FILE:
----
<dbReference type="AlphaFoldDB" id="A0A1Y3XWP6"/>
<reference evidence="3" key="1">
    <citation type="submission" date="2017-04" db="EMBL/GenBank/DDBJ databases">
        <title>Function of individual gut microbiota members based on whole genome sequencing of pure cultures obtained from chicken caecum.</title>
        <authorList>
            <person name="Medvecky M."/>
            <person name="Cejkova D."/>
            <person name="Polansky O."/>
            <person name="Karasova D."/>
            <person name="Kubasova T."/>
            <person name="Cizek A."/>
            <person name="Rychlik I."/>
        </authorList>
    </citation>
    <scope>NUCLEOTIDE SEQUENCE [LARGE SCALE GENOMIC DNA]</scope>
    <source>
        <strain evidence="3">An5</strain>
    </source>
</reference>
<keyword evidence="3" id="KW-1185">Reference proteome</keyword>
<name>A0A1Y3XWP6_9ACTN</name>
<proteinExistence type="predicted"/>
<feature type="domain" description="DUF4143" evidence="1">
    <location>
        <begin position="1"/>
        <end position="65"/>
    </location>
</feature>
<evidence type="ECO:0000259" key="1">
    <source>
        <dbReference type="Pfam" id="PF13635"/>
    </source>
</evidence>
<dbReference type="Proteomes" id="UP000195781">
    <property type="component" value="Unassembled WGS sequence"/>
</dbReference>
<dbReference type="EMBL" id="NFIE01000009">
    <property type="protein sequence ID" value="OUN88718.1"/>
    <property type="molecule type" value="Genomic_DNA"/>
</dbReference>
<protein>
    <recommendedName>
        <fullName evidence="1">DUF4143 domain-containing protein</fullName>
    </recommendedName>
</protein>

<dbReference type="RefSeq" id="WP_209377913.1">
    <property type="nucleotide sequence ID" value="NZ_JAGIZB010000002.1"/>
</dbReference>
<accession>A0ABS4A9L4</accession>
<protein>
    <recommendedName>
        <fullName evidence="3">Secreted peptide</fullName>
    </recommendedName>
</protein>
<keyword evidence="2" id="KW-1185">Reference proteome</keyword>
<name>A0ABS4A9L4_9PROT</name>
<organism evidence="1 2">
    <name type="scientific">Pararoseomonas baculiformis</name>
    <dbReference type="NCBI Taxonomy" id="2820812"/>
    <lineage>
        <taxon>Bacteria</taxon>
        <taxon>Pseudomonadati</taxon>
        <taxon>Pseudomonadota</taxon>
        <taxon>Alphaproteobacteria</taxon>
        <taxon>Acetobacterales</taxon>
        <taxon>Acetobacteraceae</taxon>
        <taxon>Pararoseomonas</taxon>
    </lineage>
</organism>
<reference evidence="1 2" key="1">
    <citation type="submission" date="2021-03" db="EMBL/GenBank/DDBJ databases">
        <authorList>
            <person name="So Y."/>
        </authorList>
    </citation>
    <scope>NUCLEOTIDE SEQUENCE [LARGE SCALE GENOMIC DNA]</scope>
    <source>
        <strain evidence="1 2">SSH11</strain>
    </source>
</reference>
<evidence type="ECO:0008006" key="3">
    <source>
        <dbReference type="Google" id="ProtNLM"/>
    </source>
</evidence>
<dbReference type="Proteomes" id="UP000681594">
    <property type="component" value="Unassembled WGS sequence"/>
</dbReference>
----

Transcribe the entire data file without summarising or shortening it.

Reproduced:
<dbReference type="AlphaFoldDB" id="A0A1Y3XWP6"/>
<reference evidence="3" key="1">
    <citation type="submission" date="2017-04" db="EMBL/GenBank/DDBJ databases">
        <title>Function of individual gut microbiota members based on whole genome sequencing of pure cultures obtained from chicken caecum.</title>
        <authorList>
            <person name="Medvecky M."/>
            <person name="Cejkova D."/>
            <person name="Polansky O."/>
            <person name="Karasova D."/>
            <person name="Kubasova T."/>
            <person name="Cizek A."/>
            <person name="Rychlik I."/>
        </authorList>
    </citation>
    <scope>NUCLEOTIDE SEQUENCE [LARGE SCALE GENOMIC DNA]</scope>
    <source>
        <strain evidence="3">An5</strain>
    </source>
</reference>
<keyword evidence="3" id="KW-1185">Reference proteome</keyword>
<name>A0A1Y3XWP6_9ACTN</name>
<proteinExistence type="predicted"/>
<feature type="domain" description="DUF4143" evidence="1">
    <location>
        <begin position="1"/>
        <end position="65"/>
    </location>
</feature>
<evidence type="ECO:0000259" key="1">
    <source>
        <dbReference type="Pfam" id="PF13635"/>
    </source>
</evidence>
<dbReference type="Proteomes" id="UP000195781">
    <property type="component" value="Unassembled WGS sequence"/>
</dbReference>
<dbReference type="EMBL" id="NFIE01000009">
    <property type="protein sequence ID" value="OUN88718.1"/>
    <property type="molecule type" value="Genomic_DNA"/>
</dbReference>
<protein>
    <recommendedName>
        <fullName evidence="1">DUF4143 domain-containing protein</fullName>
    </recommendedName>
</protein>

<dbReference type="RefSeq" id="WP_209377913.1">
    <property type="nucleotide sequence ID" value="NZ_JAGIZB010000002.1"/>
</dbReference>
<accession>A0ABS4A9L4</accession>
<protein>
    <recommendedName>
        <fullName evidence="3">Secreted peptide</fullName>
    </recommendedName>
</protein>
<keyword evidence="2" id="KW-1185">Reference proteome</keyword>
<name>A0ABS4A9L4_9PROT</name>
<organism evidence="1 2">
    <name type="scientific">Pararoseomonas baculiformis</name>
    <dbReference type="NCBI Taxonomy" id="2820812"/>
    <lineage>
        <taxon>Bacteria</taxon>
        <taxon>Pseudomonadati</taxon>
        <taxon>Pseudomonadota</taxon>
        <taxon>Alphaproteobacteria</taxon>
        <taxon>Acetobacterales</taxon>
        <taxon>Acetobacteraceae</taxon>
        <taxon>Pararoseomonas</taxon>
    </lineage>
</organism>
<reference evidence="1 2" key="1">
    <citation type="submission" date="2021-03" db="EMBL/GenBank/DDBJ databases">
        <authorList>
            <person name="So Y."/>
        </authorList>
    </citation>
    <scope>NUCLEOTIDE SEQUENCE [LARGE SCALE GENOMIC DNA]</scope>
    <source>
        <strain evidence="1 2">SSH11</strain>
    </source>
</reference>
<evidence type="ECO:0008006" key="3">
    <source>
        <dbReference type="Google" id="ProtNLM"/>
    </source>
</evidence>
<dbReference type="Proteomes" id="UP000681594">
    <property type="component" value="Unassembled WGS sequence"/>
</dbReference>